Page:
Drivers with disabilities – their cars, driving habits and safety
- Published: Nordic Road and Transport Research, 2002
- Authors: P. Henriksson and B. Peters
- Date Added: 14 Feb 2013
- Last Update: 14 Feb 2013
To gather data on driver’s specific disability, their vehicle and any modifications, and their RTI involvement.
Survey of 1,000 disabled drivers in Sweden.
When driving their adapted vehicles, 91 per cent reported feeling safe or very safe; 95 per cent said their confidence was high or very high.
The proportion of drivers involved in RTIs during the period 1996 to summer 1999 was 11 per cent. The majority were minor RTIs: in 84 cases (87 per cent), only material damage was the consequence.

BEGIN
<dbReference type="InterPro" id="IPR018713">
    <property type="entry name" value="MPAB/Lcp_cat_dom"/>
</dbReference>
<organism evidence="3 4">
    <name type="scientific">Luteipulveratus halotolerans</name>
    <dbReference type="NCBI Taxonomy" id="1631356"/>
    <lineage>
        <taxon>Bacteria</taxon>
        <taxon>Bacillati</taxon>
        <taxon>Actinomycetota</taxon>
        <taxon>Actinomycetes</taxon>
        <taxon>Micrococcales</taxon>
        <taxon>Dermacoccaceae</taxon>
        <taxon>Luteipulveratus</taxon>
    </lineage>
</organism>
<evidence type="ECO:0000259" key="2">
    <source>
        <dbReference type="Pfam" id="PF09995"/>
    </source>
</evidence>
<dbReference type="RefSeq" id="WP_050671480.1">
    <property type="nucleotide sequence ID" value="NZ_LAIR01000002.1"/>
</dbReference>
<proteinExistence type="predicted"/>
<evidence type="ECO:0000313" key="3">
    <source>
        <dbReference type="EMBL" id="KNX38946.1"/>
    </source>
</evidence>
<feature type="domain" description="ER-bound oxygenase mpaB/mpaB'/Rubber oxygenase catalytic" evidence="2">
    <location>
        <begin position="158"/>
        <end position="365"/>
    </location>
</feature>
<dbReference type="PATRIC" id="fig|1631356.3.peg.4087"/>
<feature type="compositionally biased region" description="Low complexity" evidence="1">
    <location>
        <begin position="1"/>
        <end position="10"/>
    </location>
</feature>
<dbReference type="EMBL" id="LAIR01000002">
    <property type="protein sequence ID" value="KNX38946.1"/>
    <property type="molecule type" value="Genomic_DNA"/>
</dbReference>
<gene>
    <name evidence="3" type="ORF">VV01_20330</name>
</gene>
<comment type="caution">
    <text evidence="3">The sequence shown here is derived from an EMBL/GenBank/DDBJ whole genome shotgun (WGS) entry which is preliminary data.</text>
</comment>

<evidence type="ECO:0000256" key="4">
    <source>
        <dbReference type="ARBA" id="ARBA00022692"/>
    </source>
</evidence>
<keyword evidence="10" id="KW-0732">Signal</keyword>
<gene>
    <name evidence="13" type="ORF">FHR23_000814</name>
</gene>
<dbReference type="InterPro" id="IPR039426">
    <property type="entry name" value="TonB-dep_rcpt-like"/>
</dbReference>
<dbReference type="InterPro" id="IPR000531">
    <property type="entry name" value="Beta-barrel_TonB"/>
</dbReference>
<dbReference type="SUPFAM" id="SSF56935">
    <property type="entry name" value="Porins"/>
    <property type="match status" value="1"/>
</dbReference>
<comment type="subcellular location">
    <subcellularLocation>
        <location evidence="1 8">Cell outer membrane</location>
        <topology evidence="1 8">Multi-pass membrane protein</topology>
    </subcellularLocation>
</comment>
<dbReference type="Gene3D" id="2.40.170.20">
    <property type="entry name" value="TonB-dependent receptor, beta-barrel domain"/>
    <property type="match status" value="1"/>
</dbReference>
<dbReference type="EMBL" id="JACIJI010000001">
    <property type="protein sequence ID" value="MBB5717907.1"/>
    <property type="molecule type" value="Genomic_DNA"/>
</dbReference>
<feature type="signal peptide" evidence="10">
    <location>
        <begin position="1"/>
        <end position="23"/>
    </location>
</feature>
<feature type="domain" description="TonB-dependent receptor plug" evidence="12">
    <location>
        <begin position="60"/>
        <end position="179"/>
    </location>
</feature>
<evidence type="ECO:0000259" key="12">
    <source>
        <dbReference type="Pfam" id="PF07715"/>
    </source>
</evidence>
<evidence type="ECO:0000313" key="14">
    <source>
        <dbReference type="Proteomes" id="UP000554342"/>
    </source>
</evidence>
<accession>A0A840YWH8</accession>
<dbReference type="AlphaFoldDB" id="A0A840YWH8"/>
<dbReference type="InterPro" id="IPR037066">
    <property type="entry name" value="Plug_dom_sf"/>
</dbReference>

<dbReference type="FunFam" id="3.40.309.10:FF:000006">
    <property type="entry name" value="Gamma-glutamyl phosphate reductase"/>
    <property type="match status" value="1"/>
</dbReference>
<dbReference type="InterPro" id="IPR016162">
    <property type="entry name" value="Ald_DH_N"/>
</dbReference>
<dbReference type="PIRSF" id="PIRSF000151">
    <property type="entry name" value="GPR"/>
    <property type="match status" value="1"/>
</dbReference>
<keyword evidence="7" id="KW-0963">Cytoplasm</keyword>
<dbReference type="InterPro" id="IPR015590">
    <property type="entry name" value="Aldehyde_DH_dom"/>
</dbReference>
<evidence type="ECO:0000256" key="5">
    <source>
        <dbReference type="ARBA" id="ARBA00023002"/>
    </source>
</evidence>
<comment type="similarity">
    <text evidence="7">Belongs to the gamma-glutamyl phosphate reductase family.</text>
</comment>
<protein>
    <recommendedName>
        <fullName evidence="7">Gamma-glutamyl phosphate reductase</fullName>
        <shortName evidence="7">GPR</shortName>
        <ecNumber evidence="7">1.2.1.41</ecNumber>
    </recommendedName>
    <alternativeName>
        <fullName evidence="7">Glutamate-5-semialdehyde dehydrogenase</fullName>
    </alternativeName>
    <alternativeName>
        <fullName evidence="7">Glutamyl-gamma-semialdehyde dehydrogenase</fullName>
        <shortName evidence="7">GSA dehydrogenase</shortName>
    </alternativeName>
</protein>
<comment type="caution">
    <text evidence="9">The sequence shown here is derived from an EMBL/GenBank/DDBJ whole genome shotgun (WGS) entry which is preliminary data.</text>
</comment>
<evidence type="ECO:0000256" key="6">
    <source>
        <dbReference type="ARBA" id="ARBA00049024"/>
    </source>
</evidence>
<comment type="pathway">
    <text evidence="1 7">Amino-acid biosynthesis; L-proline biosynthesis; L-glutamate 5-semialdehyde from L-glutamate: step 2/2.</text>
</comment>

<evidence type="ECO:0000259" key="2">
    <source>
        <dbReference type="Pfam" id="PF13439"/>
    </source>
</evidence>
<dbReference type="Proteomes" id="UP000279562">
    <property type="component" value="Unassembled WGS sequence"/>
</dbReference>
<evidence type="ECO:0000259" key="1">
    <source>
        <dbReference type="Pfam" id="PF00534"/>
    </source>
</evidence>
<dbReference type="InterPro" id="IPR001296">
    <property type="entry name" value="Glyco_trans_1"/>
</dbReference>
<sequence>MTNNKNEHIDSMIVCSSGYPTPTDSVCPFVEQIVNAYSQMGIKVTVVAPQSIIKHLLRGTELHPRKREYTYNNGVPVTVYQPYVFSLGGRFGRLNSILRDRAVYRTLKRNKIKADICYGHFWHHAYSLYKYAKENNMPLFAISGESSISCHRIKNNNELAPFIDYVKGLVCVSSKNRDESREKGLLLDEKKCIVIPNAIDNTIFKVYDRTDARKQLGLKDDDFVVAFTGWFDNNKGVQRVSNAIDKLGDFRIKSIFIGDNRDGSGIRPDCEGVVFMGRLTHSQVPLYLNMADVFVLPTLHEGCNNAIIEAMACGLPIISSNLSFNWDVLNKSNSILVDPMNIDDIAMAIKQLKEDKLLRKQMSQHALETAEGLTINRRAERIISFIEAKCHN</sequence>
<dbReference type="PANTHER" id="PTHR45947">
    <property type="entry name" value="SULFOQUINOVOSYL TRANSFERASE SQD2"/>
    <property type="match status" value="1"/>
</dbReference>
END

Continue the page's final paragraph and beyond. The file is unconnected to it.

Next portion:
Like young drivers in general, young disabled drivers were more often involved in RTIs than middle-aged and older drivers. A group of disabled drivers which was overrepresented among those drivers who had experienced an RTI comprised persons with impaired or no function in the abdomen, such as persons with a spinal cord injury.
Nine RTIs were attributed to problems with the special equipment in the car. The causes could be unfamiliarity with the controls, an adaptation that was insufficiently adjusted to the individual or equipment that broke down. In three of the four cases with technical defects of the equipment, a combined control for braking and accelerating was found in the car.
The risk of a disabled driver being involved in an RTI was not found to be statistically different from the risk posed to drivers in general.
Disabled drivers, safety, adapted vehicles.
This study does not record any additional risks posed by disabled drivers. It also investigated opinions on confidence and safety amongst drivers which are not widely reported in other research.